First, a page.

STOCKTON, Mo. (AP) – A judge in Cedar County, Mo., on Tuesday allowed a Christian boarding school to remain open for the time being, scheduling two days of hearings in October to determine its fate after several current students and elders have alleged widespread abuse.

The decision by Cedar County Associate Circuit Judge Thomas Pyle came a day after he took over the case involving Agape Boarding School in Stockton. The Missouri attorney general’s office had asked Pyle to close the school after asking for the new judge for the case previously presided over by Cedar County Circuit Judge David Munton. The state did not specify why it was seeking a new judge.

Pyle also approved the state’s request to relocate Missouri Department of Social Services workers to Agape. On Monday, Munton lifted the order allowing state workers into the school. They had been there to monitor abuse since September 8.

Two days of hearings to determine Agape’s fate are scheduled for October 13 and 14.

Agape’s lawyer, John Schultz, said he was satisfied with the judge’s decision allowing Agape to continue operating.

“Agape students face no immediate harm as the state has argued,” Schultz said in a statement. “We are monitoring students 24/7 and will continue to do so with the return of DSS workers. We look forward to having a trial in this case starting October 13, where real evidence, as opposed to unsubstantiated allegations, can be heard and considered.

A spokesman for Republican Attorney General Eric Schmitt declined to comment.

Schmitt’s office filed a petition earlier this month to close the school, calling it an “immediate concern for the health and safety of children residing in Agape.” The school once served over 100 boys. The current figure is unclear. School officials declined to respond to interview requests.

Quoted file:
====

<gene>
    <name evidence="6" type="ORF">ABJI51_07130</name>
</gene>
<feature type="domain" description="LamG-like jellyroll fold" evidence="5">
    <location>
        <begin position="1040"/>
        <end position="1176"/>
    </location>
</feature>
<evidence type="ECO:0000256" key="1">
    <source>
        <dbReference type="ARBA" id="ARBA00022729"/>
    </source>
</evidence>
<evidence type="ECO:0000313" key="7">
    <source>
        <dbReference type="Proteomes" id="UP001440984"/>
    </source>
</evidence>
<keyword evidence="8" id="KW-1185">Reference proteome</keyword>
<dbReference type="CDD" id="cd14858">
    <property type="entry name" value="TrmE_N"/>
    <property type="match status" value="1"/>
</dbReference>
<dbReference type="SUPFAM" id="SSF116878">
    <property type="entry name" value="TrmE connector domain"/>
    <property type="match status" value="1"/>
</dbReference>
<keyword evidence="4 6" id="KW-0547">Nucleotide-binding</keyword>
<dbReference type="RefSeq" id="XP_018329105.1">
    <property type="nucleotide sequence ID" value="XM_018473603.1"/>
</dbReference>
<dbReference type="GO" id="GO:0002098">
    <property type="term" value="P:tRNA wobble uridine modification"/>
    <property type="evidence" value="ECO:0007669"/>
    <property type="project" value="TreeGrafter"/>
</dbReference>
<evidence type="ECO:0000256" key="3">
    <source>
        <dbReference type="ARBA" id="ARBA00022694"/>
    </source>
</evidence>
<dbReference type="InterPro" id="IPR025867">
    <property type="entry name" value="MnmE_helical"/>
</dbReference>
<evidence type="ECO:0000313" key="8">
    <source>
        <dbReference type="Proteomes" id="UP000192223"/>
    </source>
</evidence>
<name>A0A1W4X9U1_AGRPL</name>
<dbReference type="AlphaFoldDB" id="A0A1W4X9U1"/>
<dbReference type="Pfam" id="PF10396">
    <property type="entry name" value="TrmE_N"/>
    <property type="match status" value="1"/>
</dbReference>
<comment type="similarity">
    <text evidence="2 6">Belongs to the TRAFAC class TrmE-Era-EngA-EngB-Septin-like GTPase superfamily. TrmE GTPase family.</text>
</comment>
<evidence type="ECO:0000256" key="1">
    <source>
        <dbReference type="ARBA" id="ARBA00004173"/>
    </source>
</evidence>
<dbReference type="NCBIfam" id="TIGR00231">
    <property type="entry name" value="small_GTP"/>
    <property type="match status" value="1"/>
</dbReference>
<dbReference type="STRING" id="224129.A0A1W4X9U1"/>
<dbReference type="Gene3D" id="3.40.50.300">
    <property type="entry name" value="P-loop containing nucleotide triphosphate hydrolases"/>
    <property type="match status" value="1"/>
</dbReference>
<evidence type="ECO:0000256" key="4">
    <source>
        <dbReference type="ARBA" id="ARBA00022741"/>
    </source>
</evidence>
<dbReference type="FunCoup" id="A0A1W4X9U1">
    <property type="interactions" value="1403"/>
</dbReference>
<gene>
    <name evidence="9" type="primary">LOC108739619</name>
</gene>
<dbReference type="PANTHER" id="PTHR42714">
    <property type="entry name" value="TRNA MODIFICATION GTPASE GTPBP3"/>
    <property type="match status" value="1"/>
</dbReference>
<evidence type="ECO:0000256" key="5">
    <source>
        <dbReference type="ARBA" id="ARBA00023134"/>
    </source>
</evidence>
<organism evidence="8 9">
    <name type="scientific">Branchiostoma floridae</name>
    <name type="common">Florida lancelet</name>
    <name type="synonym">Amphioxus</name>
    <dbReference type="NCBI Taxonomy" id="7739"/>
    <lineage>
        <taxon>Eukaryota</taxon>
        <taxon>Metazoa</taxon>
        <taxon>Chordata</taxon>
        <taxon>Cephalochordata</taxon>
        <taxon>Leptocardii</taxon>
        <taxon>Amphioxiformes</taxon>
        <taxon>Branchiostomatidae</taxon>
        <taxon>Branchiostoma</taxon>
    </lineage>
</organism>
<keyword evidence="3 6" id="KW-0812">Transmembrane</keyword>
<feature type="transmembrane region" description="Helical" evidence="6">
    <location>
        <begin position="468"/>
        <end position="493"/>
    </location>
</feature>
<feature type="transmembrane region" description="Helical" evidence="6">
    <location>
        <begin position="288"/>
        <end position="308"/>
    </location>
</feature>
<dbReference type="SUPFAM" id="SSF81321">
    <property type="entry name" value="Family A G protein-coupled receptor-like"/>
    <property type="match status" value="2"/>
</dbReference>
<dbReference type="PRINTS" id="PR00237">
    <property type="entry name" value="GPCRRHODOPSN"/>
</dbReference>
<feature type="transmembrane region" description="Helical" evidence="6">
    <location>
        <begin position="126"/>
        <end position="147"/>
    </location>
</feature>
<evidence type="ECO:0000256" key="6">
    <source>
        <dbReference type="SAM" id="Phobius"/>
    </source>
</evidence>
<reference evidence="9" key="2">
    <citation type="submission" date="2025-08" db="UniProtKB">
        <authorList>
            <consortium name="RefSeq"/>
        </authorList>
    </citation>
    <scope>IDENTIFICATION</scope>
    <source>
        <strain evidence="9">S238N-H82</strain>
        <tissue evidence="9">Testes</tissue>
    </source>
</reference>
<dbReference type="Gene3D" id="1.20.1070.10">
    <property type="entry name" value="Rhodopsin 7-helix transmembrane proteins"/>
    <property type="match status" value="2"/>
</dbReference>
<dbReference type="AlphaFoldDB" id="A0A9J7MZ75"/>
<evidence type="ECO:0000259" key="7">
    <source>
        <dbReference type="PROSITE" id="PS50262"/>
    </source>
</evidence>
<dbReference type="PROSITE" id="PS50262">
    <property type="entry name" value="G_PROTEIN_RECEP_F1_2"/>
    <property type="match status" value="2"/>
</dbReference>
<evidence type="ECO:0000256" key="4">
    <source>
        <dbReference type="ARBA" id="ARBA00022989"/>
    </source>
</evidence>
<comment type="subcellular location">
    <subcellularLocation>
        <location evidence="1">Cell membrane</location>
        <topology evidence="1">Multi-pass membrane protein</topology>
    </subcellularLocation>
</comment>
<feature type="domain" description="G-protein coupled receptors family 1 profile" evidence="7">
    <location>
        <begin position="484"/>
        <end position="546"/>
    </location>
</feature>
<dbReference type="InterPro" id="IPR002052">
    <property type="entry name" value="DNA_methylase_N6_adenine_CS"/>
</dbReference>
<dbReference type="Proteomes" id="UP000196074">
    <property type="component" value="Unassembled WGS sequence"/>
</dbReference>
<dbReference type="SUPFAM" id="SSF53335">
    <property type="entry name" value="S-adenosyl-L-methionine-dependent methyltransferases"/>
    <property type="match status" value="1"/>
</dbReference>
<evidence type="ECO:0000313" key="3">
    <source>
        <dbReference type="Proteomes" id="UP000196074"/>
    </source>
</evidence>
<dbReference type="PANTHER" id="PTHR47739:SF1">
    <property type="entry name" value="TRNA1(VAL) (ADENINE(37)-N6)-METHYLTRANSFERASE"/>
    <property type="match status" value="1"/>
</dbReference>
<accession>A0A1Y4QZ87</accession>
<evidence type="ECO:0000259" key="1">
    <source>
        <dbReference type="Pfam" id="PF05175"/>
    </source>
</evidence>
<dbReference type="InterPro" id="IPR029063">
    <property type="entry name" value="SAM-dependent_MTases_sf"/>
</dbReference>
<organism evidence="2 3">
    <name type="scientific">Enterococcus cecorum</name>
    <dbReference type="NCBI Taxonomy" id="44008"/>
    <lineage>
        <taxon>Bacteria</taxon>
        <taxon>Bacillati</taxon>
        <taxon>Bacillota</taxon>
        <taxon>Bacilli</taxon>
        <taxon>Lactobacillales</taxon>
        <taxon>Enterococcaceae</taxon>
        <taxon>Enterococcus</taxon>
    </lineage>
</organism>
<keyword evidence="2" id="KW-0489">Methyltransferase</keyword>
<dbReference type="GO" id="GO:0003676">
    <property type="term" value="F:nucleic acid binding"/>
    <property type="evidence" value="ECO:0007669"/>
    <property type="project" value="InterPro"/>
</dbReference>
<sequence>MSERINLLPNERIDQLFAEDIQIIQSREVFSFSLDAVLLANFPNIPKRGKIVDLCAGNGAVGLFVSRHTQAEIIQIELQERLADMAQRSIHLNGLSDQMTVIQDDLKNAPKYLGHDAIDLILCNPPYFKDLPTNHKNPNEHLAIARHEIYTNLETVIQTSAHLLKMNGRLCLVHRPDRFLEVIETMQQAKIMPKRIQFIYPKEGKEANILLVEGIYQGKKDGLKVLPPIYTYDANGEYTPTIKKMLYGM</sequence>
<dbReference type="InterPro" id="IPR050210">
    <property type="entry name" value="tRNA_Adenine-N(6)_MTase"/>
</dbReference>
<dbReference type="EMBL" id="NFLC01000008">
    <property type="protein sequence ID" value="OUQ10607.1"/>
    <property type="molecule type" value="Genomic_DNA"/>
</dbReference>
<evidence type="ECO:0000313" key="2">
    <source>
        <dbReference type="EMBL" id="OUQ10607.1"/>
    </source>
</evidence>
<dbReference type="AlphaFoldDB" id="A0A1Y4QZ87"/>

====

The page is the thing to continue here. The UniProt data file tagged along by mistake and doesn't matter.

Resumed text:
Last week, Republican Speaker of the Missouri House, Rob Vescovo, sent a letter to U.S. Attorney Teresa Moore in Kansas City also asking for Agape to be shut down. His letter said the situation is “deeper and contains deeper rooted corruption than we are able to address at the state level alone.”

Vescovo’s letter did not explain his corruption allegations, and he declined interview requests.

The Agape website calls it a boarding school “for teenagers who exhibit bad behavior or fail in school. Our mission is to straighten out your troubled teenager. Its parent manual says it is a ministry of Agape Baptist Church, also in Stockton. The school opened in 1996.

Allegations of abuse at Agape and a nearby Christian girls’ boarding school, Circle of Hope, resulted in a new Missouri law last year that, among other things, set minimum health and safety requirements for boarding schools, required background checks on employees and demanded adequate food, clothing and medical care for students.

Last year, longtime Agape doctor David Smock was charged with child sex crimes and five employees were charged with minor abuse. Schmitt’s office argued that 22 workers should have been charged, and with more serious crimes. But in Missouri, only the local prosecutor can file charges, and Cedar County District Attorney Ty Gaither said no additional employees will be charged.

Circle of Hope, in Humansville, Missouri, closed amid a 2020 investigation and its husband and wife co-founders face 99 charges, including child abuse and neglect and sex crimes.

The petition filed by Schmitt’s office cites several allegations of abuse at Agape, including many current students, as told by DSS workers on site.

A student was slammed through a magnetically locked door and then restrained for about 40 minutes, several current students said.

In another case, a student said he saw another student punched in the stomach by a staff member while other staff restrained the student, who was then allegedly handcuffed for about two weeks, except for the toilet visits. The punishment was due to the student refusing to do jumping jacks, according to the court filing.

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